Surviving COVID-19: Focus On Employee Engagement



Many organisations have been working remotely since the start of the circuit breaker and starting to get into the rhythm of it. It seems to have been successful as many people are beginning to prefer working remotely as well. Nonetheless, remote working has an entirely different culture from working in an office. As a result, remote working comes with its own set of challenges. One of the challenges being the lack of employee engagement.


Employee engagement is the emotional commitment the employee has to the organisation and its goals.

Different from employee satisfaction, employee engagement refers to employees who are deeply committed to the organisation and want to see it succeed. An engaged employee is someone who is more likely to go the extra mile to reach organisational goals. This is why high employee engagement is directly related to high levels of organisational performance, better profit margins, increased customer loyalty and high retention rates.


Employee engagement is harder to maintain in a remote workforce because everyone is dispersed everywhere. In a recent Harvard Business Review study, remote employees reported a heightened sense of isolation and lack of communication from their organisation and colleagues. This will lead to employees being less engaged with their work because they do not have a sense of belonging in the organisation.


As such, we have come up with 5 practices that organisations should do to increase employee engagement in their remote workforce.



1. Clarify Expectations

It is very likely that organisational goals and expectations would have changed after transitioning to remote work. This is especially the case for companies who are have not offered remote work before this pandemic. Clear expectations and guidelines need to be set so that employees know what they need to do. Metrics and goals will also need to be set so that employees can measure their progress and also get a sense of achievement when they reach a goal.



2. Encourage Social Bonding

In a normal office setting, it is easy for colleagues to make small talk with each other or get together for after-work drinks. This builds camaraderie between colleagues and helps them maintain their work relationships. When employees have a sense of belonging in their organisation, they are seen to be more productive as well. Maintaining work relationships also creates better collaborative efforts and improves organisational performance. Organisations can replicate these physical settings in the digital space by setting up 'virtual water coolers' where colleagues can chat with each other about non-work related topics. Online meetings can be set up regularly as well so that colleagues can catch up with each other. This practice is often overlooked when organisations manage remote employees and it can come at the expense of employee relations.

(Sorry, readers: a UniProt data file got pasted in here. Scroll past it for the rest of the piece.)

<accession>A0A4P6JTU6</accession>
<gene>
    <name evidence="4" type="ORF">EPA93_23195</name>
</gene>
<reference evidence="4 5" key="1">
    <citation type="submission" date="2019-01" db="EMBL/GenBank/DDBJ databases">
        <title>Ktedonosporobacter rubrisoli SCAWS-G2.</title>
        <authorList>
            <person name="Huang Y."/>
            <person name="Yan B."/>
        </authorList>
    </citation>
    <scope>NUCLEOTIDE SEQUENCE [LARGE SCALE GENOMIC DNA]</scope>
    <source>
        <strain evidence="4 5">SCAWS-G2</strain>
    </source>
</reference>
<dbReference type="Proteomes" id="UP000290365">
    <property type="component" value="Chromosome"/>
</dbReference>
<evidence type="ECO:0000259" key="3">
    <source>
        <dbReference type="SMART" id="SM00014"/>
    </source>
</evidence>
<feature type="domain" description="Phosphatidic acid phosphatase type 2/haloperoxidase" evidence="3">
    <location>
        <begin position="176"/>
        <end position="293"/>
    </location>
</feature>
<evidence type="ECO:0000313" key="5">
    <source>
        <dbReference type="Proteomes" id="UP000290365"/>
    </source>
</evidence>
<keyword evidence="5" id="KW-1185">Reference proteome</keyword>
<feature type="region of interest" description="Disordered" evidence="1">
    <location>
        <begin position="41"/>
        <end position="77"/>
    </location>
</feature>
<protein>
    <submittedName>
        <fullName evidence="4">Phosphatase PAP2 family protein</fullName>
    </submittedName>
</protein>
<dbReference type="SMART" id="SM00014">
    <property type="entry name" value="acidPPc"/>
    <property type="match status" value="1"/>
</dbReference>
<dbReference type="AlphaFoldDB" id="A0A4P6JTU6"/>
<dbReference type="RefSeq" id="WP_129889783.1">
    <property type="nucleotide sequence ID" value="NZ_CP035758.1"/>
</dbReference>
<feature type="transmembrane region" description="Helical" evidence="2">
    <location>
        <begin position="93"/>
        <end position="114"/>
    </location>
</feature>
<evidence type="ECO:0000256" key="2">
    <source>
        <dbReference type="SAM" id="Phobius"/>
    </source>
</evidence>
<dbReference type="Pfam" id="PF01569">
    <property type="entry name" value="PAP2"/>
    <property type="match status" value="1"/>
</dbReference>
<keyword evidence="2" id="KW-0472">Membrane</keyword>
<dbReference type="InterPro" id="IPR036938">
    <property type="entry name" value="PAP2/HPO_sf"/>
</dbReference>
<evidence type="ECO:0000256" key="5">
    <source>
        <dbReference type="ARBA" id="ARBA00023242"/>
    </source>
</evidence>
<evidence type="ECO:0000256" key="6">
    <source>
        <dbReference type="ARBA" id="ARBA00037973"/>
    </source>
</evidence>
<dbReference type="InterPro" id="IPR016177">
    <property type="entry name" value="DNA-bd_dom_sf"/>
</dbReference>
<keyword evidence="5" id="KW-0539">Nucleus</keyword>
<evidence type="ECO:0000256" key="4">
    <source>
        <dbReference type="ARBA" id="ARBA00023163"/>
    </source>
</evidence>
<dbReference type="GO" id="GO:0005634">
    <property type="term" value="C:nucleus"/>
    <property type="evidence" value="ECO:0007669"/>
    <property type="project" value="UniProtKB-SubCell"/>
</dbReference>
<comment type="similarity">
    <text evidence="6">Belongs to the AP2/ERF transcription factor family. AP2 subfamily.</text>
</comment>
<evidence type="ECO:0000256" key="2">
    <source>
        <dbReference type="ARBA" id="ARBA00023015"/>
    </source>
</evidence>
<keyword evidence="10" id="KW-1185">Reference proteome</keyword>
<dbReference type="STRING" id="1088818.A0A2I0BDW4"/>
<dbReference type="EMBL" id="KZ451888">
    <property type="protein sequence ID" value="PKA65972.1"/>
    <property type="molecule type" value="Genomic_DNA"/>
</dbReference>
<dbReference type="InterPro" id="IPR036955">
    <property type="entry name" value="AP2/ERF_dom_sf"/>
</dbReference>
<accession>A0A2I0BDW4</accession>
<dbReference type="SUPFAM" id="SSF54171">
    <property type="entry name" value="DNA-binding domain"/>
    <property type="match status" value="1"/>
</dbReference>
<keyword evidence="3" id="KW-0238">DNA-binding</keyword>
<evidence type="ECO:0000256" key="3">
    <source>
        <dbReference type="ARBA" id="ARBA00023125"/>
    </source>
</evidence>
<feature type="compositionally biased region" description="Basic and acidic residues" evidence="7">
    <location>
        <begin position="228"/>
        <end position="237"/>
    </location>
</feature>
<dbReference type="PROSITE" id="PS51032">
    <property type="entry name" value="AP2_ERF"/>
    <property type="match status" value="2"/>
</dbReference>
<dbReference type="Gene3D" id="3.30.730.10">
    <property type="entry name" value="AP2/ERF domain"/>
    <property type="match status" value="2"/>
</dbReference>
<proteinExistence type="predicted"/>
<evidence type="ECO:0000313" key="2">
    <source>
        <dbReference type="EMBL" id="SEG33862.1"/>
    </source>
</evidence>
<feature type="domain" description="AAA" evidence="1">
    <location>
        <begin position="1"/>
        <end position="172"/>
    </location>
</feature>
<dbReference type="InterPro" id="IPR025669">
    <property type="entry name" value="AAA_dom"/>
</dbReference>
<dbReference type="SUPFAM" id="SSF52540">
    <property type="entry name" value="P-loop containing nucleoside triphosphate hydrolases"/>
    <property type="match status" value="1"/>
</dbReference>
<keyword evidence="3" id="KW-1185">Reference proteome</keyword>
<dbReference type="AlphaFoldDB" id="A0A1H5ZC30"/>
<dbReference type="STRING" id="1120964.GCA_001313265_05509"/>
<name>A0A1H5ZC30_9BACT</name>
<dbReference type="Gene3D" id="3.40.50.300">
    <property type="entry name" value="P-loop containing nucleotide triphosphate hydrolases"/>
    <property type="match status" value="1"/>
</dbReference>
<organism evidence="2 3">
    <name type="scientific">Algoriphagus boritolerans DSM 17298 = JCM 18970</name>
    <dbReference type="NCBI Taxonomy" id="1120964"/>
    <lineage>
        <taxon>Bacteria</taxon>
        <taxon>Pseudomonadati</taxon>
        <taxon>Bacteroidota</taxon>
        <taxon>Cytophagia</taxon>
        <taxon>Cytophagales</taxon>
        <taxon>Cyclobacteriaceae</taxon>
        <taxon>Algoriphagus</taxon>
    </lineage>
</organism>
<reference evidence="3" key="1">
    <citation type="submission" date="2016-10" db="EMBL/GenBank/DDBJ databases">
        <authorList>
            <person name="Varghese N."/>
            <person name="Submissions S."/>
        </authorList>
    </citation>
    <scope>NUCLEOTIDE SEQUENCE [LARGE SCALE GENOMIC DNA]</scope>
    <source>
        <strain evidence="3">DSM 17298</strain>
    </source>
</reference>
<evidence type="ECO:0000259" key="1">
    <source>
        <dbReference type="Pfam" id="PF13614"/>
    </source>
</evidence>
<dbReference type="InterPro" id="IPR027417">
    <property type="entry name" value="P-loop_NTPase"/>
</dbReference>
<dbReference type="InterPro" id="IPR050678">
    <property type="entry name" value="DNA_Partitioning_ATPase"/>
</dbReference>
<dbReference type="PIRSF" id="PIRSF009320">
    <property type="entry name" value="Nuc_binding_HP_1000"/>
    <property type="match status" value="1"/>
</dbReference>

3. Utilise Proper Digital Tools

Many organisations can work remotely thanks to digital technology. It stands to reason that remote working can also be successful if organisations know how to leverage on the right digital tools. This includes utilising organisation systems that centralise important work documents so that employees can find them quickly and project management software that enables effective online collaboration. Additionally, these tools should be mobile-enabled so that employees to access documents on the go. This creates a seamless digital experience for employees and they can maintain productivity levels at home because everything is quite literally at their fingertips.



4. Improved Communications Strategy

Most importantly, organisations should appropriate a variety of communication channels to promote clear communication amongst all levels in the organisation. In this aspect, organisations should come up with a clear communications strategy so that employees are always informed on company updates and social bonding can occur. There can be main channels for work updates and separate channels for non-work activities. The purpose of different communication tools should also be clarified. For example, emails are for important but not urgent matters, while a call is for urgent business and video chats can be for collaboration and checking in on one another. With a robust communications strategy, employees will always be in the loop and know who to approach, and how to do so, when they need help.



5. Empower Remote Employees

Organisations who empower employees by including them in the decision-making process and facilitating their career growth will see increases in employee engagement. This is because employees feel like they have a stake in the organisation and that they can create tangible contributions towards the organisation's success. Organisations can empower remote employees by being open to their feedback, allowing them to make their own decisions and giving them safe spaces to test out their new ideas. Additionally, providing employees with resources to grow their professional skills and ensuring that their needs are taken care of (e.g. having flexible work schedules) will help with retention rates.


People want to know they matter and they want to be treated as people. That’s the new talent contract. - Pamela Stroko

If organisations want to survive past the COVID-19 crisis, they should be investing in their employees. When organisations take care of their people, their goals will be aligned with organisational goals. Employees will be more motivated to go above and beyond expectations. This creates a strong organisational culture, and organisations will continue to attract people who are highly engaged in their work. In essence, organisations who put the needs of their people first will reap amazing benefits.

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